To book your coach seat from Plymouth/ rest of Devon:

 

Coaches will be picking up people from stops around Cornwall and Devon.

The demonstration is set to be huge, with hundreds of coaches and trains booked nationwide already. Unison priorise places for members but still have places for those who aren’t in Unison. The role of all unions currently is to organise for the march so the Unite and PCS unions (along with the NUT) are all bringing down coaches from Cornwall. Most of the coaches are leaving early on the Saturday and coming back in the evening (NUT coaches will be leaving at 7pm), but there is the option to stay overnight with Unison and come back early in the morning from London.

More information on South West transport to the demo on the False Economy website.

Anti-Cuts Alliance meeting report – Cornwall

Cornwall Anti-Cuts Alliance met for the second time on Wednesday in Truro to draw up further plans for how the group is to be run, and to discuss action for the next few weeks. The Alliance, as the name suggests, is drawing on a growing number of groups and individuals, including students, the Green Party, Labour, unions and workers. These groups are now working together to build the fight against the cuts.

The main topic of discussion was for the TUC demonstration on March the 26th, and Cornwall Anti-Cuts will be working with trade unions taking coaches up to allow for non-union members to go up. It is hoped that hundreds will be travelling from Cornwall to the demonstration, expected to be huge.

On a more local scale, we will be holding a street stall in Truro this Sunday (the 30th) to spread the message about the movement in the county, to gather signatures for an NHS anti-privasition petition and to explain the economic alternative to drastic spending cuts.

Structurally, it was agreed that we would become a ‘support’ based organisation, ie. we will encourage local union, party and community group branches to pass resolutions in support of the Alliance and if possible donate in order to continue vital and practical organising.

It was also agreed that the next meeting will (provisionally) be at 6:30pm at Truro Railway Club (next to the Train Station) on the 9th of February, though this is to be confirmed.

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If there was anything else discussed at the meeting you wish adding to this report please get in touch.

Campaigners Condemn Met Violence – What Really Happened on the 9th

[A version of this piece appeared in the Socialist Worker on the 13th December]

There is a lot to say about the demonstration in London on the 9th. It has been attacked by those on the right as a protest of ‘wanton violence’ – but that statement could easily describe the actions of the real culprits: the Metropolitan Police. This is what I saw happening on the march and in Parliament Square.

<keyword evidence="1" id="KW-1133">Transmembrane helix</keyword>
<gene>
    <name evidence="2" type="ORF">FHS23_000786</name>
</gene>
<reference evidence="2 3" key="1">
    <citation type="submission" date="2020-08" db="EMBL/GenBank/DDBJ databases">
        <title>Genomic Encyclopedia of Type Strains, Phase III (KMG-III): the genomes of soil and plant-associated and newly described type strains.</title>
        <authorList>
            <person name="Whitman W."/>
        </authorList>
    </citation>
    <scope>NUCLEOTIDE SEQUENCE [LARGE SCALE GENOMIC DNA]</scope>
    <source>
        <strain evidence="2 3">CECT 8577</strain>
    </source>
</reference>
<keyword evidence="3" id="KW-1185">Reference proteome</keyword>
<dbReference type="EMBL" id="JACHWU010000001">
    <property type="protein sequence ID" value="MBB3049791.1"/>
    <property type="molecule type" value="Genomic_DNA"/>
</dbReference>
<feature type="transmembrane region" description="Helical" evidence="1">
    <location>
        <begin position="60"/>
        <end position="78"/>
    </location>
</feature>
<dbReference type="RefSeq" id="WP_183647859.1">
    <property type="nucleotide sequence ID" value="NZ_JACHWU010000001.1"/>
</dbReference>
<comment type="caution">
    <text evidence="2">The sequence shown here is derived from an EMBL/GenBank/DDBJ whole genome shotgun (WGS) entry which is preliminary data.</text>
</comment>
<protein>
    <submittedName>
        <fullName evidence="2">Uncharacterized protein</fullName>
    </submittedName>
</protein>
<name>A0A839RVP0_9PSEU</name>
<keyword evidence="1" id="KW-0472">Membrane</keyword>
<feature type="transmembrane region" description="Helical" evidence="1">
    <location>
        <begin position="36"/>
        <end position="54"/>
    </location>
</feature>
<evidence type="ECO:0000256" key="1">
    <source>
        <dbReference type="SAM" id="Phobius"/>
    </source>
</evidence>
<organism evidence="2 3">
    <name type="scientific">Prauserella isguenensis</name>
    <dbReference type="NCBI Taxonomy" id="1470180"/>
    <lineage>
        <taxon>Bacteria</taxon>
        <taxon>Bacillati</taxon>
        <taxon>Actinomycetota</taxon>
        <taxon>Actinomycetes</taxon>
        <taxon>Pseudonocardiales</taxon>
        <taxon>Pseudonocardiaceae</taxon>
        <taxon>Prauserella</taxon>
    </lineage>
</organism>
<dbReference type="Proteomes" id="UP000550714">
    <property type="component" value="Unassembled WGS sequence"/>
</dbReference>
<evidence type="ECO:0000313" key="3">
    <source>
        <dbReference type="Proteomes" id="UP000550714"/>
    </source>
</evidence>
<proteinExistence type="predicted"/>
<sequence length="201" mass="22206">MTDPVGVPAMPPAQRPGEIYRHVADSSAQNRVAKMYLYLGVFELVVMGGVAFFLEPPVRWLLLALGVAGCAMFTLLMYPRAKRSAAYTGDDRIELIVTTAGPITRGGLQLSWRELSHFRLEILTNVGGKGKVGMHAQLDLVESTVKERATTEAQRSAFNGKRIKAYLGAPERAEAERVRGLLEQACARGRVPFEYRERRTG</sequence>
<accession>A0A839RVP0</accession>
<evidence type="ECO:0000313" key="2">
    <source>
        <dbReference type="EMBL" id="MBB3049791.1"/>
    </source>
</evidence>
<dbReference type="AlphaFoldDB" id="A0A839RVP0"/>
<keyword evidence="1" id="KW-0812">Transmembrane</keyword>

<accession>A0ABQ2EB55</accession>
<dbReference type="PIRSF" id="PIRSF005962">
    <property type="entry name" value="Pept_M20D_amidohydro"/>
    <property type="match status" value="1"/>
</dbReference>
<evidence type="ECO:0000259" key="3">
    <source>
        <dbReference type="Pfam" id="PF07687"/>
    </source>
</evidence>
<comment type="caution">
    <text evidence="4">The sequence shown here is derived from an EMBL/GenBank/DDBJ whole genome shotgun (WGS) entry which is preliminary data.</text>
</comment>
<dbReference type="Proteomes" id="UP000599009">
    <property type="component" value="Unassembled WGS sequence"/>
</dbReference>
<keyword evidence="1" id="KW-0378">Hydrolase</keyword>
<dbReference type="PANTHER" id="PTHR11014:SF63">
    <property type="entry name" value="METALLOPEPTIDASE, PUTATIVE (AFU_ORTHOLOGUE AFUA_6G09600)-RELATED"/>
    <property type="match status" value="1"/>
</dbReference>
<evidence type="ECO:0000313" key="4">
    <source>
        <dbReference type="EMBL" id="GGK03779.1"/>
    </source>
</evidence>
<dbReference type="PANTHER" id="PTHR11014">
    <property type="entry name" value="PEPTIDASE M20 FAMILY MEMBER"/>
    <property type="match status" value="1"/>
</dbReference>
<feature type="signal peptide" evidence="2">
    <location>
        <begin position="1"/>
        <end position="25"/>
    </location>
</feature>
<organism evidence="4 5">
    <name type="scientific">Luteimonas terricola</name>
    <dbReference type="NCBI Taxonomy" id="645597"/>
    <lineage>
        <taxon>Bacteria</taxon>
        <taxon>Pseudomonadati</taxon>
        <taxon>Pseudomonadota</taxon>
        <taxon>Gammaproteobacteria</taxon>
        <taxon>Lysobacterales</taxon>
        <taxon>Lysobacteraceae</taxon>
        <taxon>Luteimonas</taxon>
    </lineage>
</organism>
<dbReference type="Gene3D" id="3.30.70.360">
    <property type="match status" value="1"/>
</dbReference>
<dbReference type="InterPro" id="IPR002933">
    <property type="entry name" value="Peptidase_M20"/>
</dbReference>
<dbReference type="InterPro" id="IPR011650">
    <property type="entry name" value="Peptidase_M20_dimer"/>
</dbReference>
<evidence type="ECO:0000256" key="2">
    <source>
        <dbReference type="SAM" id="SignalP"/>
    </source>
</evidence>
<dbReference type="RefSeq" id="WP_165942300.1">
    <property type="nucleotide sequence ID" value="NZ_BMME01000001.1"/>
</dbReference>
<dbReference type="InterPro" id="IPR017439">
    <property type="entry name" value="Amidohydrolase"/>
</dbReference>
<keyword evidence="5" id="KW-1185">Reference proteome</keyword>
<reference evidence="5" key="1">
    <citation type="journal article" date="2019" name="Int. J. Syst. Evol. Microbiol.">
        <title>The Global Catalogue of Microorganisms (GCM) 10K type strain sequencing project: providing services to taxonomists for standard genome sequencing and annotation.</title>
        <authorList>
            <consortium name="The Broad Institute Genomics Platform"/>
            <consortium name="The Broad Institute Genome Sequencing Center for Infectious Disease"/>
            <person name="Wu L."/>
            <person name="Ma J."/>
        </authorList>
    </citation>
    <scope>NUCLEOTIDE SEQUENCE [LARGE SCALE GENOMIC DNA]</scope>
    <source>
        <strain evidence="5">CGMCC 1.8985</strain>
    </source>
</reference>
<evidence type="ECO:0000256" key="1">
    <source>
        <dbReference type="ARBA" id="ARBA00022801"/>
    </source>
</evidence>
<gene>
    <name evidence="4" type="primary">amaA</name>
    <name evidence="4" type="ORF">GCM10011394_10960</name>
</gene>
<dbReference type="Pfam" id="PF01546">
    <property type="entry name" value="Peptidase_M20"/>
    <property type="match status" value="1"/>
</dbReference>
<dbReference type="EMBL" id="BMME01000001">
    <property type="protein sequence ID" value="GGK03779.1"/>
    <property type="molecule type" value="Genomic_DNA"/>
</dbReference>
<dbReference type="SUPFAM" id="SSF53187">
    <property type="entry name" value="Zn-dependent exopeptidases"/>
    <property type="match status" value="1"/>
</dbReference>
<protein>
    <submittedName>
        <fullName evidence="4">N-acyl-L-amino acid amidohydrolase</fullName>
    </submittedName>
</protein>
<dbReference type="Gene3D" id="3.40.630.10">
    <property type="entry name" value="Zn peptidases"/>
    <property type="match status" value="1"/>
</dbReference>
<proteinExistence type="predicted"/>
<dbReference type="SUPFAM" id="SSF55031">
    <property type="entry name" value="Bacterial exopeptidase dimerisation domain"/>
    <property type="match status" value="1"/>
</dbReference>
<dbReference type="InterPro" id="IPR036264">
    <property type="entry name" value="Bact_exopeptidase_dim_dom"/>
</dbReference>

A small group of around 10 students from Cornwall headed up to London by minibus, leaving at 2:30am and bringing placards, a megaphone and a Cornish flag to show that students here want their voices heard. We were part of the massive and growing movement defying the government and the Lib Dem’s broken promises.

Arriving at around 10am, we were met with instant support from workers and members of the public, with one woman shouting ‘go for it’, and we had several conversations on the way to the tube in Brixton from supportive Londoners.

At midday in Malet Street there were already several hundred gathered, and stalls had been set up distributing placards and left-wing literature. The vibe was good-natured, and though we did not get a chance to hear the speakers, the reaction from the crowd in response to EAN organisers, RMT executive members and other group representatives was incredible, spreading through the crowd with immense energy.

The march itself was entirely peaceful – thousands walking through the centre of London chanting ‘they say cut back – we say fight back’, with people waving out of windows and clapping the protesters on. But when we arrived at Parliament Square at around 2pm, the atmosphere changed. The police had already begun to kettle us, and horses were brought in without justification. Only then did some ‘violence’ break out, with flares lit and smoke-grenades thrown. Resisting this kettling technique, many broke out onto the main area of Parliament Square, where the kettling was then moved to. The protesters, meanwhile, resumed the positive vibe, with music playing and small groups sat in circles chatting.

On the other side, by Westminster Abbey, the police were agitating further. Nonetheless, the chanting and music continued, even with the condensed crowd being pushed ever further back by thick lines of police. Some tried to get near Parliament itself but the police presence was overwhelming, indeed excessive. As demonstrators realised that the kettling tactic was being extended across the Square, the fight back began.

Around 100 who got out of the kettle at first, and a spontaneous meeting was established to determine what the plan was – with ideas of occupying neighbouring Barclays bank. This was abandoned after police caught on and covered the area. Instead we resolved to refuse to be kettled ourselves, and a line of young people was formed, arm in arm, to prevent the mounted police infringing our right to peaceful protest and movement. It was an amazing moment, as the line of horses came forward and the police threatened to crush the human-wall. The line surged up with a song – ‘break these walls between us’, and the mostly female line of teenagers forced the police to back off. The response from the demonstrators at the Met’s retreat was ecstatic – we had won a small victory.

Though the police wall at the other end was not broken, some were allowed back in to join their friends on the other side. This was around 3pm, and soon the mood got more intense as several dozen extra horses were brought in, an intimidatory move designed to generate fear in the crowd. And then, without warning, they charged.